By Ashley Hayes
WebMD Health News
Award-winning actress Mary Tyler Moore, best known for her roles on the television sitcoms The Dick Van Dyke Show and The Mary Tyler Moore Show, died Wednesday. She was 80.
Her family said her death, at Greenwich Hospital in Greenwich, CT, was caused by cardiac arrest after she contracted pneumonia, according to The New York Times.
Moore was diagnosed with type 1 diabetes in her 30s, when she was hospitalized after having a miscarriage. A routine blood test at the hospital showed an extremely high blood sugar level of 750. She was put on insulin right away.
“It just came on,” she said in 2005. “And I don’t know whether the pregnancy brought it on.”
Although type 1 diabetes can happen at any age, it’s most commonly associated with younger children. If a person has type 1 diabetes, their pancreas produces little to no insulin and cannot break down blood sugars. People with type 1 diabetes must inject insulin several times every day or continually infuse insulin through a pump, as well as manage their diet and exercise habits.
Moore became a well-known spokeswoman and advocate for the Juvenile Diabetes Research Foundation. She spoke to interviewer Larry King about the need for research toward a cure and how the disease affected her day-to-day life. Moore said she was careful about what she ate, exercised, and checked her blood sugar readings constantly.
“There is no more spontaneity in your life,” Moore told him. “You’re constantly saying, ‘Now, when am I going to have dinner? What time will I take the injection? How am I feeling now? I’d better test my blood.’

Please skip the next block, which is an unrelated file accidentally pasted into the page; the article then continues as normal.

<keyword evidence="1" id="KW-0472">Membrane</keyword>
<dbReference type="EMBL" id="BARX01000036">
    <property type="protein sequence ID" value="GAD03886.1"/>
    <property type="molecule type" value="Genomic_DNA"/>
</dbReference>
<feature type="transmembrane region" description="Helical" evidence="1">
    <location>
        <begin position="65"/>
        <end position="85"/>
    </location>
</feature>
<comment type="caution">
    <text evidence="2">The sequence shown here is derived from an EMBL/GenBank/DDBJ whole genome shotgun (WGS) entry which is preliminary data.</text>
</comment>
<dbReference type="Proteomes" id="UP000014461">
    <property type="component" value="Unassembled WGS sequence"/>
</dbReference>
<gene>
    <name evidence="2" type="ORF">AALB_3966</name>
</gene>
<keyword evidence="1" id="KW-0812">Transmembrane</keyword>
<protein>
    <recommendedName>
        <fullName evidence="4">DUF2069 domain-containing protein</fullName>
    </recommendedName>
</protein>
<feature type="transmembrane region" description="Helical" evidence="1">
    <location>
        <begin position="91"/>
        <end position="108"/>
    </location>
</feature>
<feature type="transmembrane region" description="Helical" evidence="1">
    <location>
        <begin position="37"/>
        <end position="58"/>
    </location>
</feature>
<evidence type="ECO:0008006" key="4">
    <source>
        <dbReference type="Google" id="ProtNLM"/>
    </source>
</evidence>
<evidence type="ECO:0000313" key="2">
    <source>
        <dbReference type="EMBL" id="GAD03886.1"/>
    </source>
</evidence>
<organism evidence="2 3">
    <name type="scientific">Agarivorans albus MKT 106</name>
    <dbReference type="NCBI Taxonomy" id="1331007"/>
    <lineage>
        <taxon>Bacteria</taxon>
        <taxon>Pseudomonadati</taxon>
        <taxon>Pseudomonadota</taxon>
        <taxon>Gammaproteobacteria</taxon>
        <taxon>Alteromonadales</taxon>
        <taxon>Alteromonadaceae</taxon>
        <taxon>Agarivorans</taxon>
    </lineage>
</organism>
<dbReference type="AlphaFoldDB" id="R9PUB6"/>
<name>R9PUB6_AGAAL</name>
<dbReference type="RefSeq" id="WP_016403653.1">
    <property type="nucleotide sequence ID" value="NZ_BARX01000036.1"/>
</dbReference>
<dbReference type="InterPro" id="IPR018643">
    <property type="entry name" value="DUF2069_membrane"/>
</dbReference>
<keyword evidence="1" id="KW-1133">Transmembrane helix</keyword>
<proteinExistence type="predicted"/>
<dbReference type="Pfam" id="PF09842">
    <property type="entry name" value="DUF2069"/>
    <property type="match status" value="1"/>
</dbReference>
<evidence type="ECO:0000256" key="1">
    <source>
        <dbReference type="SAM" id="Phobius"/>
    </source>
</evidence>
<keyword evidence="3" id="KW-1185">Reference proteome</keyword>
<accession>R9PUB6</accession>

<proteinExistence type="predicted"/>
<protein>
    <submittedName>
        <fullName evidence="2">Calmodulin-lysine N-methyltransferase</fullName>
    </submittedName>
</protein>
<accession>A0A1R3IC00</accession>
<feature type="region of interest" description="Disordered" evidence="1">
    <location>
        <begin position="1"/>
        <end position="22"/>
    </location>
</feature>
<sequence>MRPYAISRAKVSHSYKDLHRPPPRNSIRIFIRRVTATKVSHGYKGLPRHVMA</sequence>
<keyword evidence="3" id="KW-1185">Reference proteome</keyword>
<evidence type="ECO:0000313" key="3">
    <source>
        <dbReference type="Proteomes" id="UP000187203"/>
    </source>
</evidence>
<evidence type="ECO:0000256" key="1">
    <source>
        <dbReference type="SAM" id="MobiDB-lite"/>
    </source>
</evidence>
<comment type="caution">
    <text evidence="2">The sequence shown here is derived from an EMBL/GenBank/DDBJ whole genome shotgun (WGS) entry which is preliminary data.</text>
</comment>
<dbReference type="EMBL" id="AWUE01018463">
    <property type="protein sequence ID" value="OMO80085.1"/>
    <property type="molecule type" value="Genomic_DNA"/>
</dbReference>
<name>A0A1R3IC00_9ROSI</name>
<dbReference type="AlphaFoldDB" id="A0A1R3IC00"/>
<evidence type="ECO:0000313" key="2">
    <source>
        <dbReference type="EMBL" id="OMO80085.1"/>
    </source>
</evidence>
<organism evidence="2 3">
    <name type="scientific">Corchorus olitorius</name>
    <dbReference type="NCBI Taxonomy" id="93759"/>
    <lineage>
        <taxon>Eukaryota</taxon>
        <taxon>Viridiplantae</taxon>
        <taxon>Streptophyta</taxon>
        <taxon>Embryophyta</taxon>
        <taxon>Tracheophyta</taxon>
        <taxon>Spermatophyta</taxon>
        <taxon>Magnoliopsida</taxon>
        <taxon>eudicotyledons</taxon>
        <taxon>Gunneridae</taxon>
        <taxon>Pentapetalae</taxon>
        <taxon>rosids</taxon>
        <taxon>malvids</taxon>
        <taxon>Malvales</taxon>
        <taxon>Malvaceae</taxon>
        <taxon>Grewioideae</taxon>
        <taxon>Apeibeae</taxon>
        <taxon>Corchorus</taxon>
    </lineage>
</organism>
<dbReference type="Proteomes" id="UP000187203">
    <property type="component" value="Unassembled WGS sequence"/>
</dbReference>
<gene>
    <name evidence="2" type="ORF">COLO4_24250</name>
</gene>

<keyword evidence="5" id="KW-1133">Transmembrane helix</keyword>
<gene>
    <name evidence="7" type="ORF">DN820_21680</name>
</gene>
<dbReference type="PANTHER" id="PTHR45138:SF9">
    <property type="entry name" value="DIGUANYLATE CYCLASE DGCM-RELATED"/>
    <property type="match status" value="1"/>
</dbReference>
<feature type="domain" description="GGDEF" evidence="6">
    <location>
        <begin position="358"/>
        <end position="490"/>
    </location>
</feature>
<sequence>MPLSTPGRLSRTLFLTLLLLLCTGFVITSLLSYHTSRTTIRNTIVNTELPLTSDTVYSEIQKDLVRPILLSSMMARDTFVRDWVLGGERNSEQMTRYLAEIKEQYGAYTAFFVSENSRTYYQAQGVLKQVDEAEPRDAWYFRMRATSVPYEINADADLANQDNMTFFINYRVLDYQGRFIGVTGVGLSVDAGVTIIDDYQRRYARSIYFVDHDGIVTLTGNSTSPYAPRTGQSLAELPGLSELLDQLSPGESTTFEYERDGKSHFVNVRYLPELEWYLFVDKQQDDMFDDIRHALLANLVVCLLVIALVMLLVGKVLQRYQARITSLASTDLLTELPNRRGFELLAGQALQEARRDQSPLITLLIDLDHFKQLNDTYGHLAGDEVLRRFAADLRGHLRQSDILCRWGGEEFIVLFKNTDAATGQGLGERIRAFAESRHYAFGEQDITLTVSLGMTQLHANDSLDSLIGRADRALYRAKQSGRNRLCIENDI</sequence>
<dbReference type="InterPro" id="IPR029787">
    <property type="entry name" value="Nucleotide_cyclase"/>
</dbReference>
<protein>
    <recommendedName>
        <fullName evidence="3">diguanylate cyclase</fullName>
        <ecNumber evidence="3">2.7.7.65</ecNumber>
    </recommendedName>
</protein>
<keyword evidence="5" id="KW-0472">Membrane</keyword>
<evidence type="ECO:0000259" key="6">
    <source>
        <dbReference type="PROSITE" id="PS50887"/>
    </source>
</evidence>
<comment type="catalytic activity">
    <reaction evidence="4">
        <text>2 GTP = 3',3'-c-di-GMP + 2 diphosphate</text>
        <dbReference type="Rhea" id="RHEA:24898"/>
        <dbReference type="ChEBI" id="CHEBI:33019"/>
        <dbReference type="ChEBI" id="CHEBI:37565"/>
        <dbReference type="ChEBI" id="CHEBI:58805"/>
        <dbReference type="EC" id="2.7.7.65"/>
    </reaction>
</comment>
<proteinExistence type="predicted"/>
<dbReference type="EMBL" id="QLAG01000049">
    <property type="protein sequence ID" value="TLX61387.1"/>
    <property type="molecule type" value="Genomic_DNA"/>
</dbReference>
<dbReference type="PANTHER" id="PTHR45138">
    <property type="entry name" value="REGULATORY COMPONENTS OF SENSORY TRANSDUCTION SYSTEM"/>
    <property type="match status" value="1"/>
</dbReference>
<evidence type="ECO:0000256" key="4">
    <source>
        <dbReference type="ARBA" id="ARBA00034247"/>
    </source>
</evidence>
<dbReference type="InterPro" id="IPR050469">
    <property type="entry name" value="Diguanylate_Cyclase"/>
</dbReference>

“I do that five times a day. And everybody else does. You know, I’m not complaining.”
Asked by King in another interview whether she had any fear tied to diabetes, Moore said, “I live in a kind of controlled awareness. I wouldn’t call it fear, but it’s an awareness. I know I have a responsibility to behave in a certain way. I’m able to do that.”
She said in 2005 that she had problems with her eyes and said her legs hurt if she walked too much. “So I have to stop if I’m walking, and pretending I’m looking in the window, so that I can rest them a little bit and then start off again.”
In recent years, however, the disease took a toll on Moore’s health, and she suffered kidney and heart problems.
In addition, she underwent brain surgery to remove a benign tumor in 2011.
Moore also battled alcoholism, checking into the Betty Ford Center for treatment in the mid-1980s.
“I am glad I was able to be a kind of a role model for other women who identified with my ladylike qualities, who were then able to say, ‘Well, if Mary can admit she had a problem with alcohol, then maybe I can too,” she told Maclean’s magazine in 1986.
Born Dec. 29, 1936, Moore started in show business as a dancer in commercials and made some appearances on television shows.
But she catapulted to fame in 1961, when she was cast as Laura Petrie on The Dick Van Dyke Show.
“The Mary Tyler Moore Show” debuted in 1970, and Moore starred as television producer Mary Richards. The show was among the first to depict a single successful woman.